Africa is the richest continent on earth: The World Economic Forum reports that Africa has 30% of the world’s natural resources and some of the best climatic conditions, rainfall and soils in the world. Africa has an abundance of arable land, yet 35% of the population is chronically undernourished and the whole continent of Africa only contributes 1.3% to the world’s produce. In the last 50 years, Africa has received more than US$ 2,000 billion of aid and yet the number of people living in poverty has increased. Zimbabwe’s food aid needs have risen by 60% in the past year alone, with almost two million people in need of foreign aid contributions to survive the ‘lean’ season. Why? Because the powers of the institutions of justice to safeguard the rights of the many have been undermined by the power-hungry ambitions of the few.


In the 1990s, Zimbabwe was heralded the “breadbasket of Africa”, boasting an excellent infrastructure and the highest farming productivity on the continent. However, since 2000, due to the breakdown of the rule of law and the chaotic and violent land invasions instigated by President Robert Mugabe’s government, UNESCO estimates that 3.5 million of the country’s 7 million children, many of whom are AIDS orphans, continue to live below the Poverty Line and are chronically hungry. Their parents and grandparents, many of whom had lived and worked on the commercial farms in Zimbabwe for generations, have been left impoverished and destitute. UNICEF reports that 78% of Zimbabweans are living in absolute poverty.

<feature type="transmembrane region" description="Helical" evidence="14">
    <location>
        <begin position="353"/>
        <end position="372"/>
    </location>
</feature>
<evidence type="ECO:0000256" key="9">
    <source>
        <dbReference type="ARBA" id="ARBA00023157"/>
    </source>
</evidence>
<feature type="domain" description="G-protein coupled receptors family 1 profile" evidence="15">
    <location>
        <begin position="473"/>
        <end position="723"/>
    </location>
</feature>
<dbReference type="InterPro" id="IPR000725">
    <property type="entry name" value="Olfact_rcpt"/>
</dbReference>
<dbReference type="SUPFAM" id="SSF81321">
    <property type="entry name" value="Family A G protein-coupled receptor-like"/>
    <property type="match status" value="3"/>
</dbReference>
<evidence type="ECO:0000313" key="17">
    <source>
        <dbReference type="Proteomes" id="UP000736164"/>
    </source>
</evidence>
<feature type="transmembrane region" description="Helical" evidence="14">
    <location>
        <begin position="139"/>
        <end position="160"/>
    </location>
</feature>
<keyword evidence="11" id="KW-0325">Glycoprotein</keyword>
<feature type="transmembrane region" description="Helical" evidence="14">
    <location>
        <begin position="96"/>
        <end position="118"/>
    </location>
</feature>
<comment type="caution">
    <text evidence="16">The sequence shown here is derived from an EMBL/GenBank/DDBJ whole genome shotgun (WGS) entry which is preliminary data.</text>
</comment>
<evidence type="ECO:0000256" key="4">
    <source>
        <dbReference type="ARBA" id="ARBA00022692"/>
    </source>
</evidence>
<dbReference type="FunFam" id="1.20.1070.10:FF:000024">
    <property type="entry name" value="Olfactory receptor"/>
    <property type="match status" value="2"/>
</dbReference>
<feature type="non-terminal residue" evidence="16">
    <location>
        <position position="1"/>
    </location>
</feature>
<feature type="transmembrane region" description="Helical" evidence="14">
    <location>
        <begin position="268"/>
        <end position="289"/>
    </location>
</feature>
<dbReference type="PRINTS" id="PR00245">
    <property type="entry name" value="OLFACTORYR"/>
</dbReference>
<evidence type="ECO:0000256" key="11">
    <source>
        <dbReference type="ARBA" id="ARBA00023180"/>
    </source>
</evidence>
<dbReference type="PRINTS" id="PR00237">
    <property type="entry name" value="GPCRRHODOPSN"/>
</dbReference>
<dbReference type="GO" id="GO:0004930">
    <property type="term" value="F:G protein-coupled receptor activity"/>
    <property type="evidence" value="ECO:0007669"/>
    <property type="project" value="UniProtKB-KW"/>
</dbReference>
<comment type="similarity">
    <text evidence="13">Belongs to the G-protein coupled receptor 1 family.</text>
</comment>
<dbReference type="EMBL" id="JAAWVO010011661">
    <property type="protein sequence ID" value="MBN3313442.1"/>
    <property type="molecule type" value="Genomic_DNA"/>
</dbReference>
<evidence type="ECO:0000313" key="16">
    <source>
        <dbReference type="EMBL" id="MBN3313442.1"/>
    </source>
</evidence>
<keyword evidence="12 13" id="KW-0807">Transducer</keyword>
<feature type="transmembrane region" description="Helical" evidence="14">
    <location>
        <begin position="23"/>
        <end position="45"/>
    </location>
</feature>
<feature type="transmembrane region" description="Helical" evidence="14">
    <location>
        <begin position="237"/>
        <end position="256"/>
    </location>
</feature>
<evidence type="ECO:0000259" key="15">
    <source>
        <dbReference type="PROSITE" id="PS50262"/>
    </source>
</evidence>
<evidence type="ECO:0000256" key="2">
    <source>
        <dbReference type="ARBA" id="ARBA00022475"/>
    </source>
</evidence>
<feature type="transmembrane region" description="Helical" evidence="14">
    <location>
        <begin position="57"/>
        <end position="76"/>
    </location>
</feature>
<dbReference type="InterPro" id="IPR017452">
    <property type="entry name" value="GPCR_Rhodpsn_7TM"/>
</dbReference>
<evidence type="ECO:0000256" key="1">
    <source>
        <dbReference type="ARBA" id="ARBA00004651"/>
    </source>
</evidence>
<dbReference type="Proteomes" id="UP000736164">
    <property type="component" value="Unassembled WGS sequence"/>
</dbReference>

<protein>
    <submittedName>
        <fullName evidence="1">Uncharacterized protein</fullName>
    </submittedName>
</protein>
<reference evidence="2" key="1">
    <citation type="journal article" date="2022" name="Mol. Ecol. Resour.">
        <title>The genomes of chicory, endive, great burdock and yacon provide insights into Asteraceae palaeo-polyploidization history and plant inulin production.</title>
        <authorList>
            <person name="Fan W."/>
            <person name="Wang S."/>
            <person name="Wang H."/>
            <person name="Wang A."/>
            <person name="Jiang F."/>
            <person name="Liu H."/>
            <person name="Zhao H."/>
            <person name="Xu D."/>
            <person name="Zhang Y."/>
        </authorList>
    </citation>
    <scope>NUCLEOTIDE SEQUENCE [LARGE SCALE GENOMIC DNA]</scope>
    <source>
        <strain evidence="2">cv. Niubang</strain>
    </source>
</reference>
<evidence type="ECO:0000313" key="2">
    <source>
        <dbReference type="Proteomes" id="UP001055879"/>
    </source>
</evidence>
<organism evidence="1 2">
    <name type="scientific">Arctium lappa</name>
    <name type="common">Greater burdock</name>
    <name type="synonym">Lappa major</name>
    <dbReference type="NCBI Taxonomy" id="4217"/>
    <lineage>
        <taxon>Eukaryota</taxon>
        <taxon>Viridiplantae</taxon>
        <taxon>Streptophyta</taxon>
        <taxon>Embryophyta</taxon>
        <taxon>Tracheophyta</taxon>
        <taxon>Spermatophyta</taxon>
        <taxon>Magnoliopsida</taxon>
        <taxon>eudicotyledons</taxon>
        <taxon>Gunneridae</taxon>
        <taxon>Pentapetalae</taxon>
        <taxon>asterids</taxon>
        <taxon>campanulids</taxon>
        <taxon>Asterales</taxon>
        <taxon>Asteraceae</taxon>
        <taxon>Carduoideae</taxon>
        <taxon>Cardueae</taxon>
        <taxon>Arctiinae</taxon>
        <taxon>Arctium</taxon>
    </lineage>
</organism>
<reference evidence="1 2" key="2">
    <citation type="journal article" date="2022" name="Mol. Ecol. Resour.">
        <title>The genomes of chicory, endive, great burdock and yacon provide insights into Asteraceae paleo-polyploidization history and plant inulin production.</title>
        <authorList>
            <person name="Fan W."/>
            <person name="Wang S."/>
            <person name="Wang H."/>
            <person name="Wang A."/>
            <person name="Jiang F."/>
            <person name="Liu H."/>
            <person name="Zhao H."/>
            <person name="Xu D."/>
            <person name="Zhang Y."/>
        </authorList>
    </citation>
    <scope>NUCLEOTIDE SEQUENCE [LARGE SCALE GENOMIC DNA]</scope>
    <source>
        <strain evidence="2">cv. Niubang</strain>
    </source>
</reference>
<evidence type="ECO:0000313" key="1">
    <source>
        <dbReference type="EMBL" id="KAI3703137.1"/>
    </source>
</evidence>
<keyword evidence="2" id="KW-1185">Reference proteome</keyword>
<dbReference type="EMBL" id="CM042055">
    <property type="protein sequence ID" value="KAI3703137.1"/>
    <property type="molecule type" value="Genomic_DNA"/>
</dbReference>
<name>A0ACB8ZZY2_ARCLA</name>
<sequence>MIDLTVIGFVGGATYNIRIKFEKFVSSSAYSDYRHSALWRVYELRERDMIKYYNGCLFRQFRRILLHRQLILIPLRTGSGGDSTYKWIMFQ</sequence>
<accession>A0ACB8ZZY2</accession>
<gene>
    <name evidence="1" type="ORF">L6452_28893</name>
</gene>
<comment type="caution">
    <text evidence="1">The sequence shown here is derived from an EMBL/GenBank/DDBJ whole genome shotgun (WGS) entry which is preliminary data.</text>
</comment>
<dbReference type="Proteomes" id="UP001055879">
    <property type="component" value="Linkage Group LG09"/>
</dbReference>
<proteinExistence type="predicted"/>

Why are we called the Mike Campbell Foundation?

Mike Campbell was the dynamic Zimbabwean commercial farmer and conservationist who, together with his son-in-law Ben Freeth MBE, and 77 other displaced farmers, took Robert Mugabe to court over his government’s controversial land seizure programme.

After a protracted and dispiriting slog through Zimbabwe’s partisan court system, the Southern African Development Community (SADC) Tribunal, the only international human rights court in the region, was finally asked to pronounce judgment on the case and ruled resolutely in Mike’s favour, ordering the Zimbabwe government to protect those farmers and farm workers against whom violent atrocities had previously been committed.

Mike’s struggle for justice is poignantly documented in the award-winning, clandestine documentary film, “Mugabe and the White African”, and in Ben Freeth’s book of the same name. The family’s willingness to go “upstream” to confront the source of the abuses which had decimated their country led to the torching and destruction of Mike’s beloved farm – Mount Carmel, in the Chegutu district of Zimbabwe. This was the culmination of almost a decade of threats against Mike’s person and property. His home, livelihood and the houses of his workers were razed to the ground by ZANU PF activists and Mike, Ben and Mike’s wife Angela were abducted and tortured by militia acting on behalf of the authorities. The injuries Mike sustained during this ordeal sadly led to his death in April 2011.

The Mike Campbell Foundation was formed shortly afterwards in 2011 and was registered as a charity in the UK, with a Board of Trustees  which includes Elize Angula, the charismatic Namibian lawyer who featured in the film.

Ben Freeth now heads up the Foundation as its Executive Director.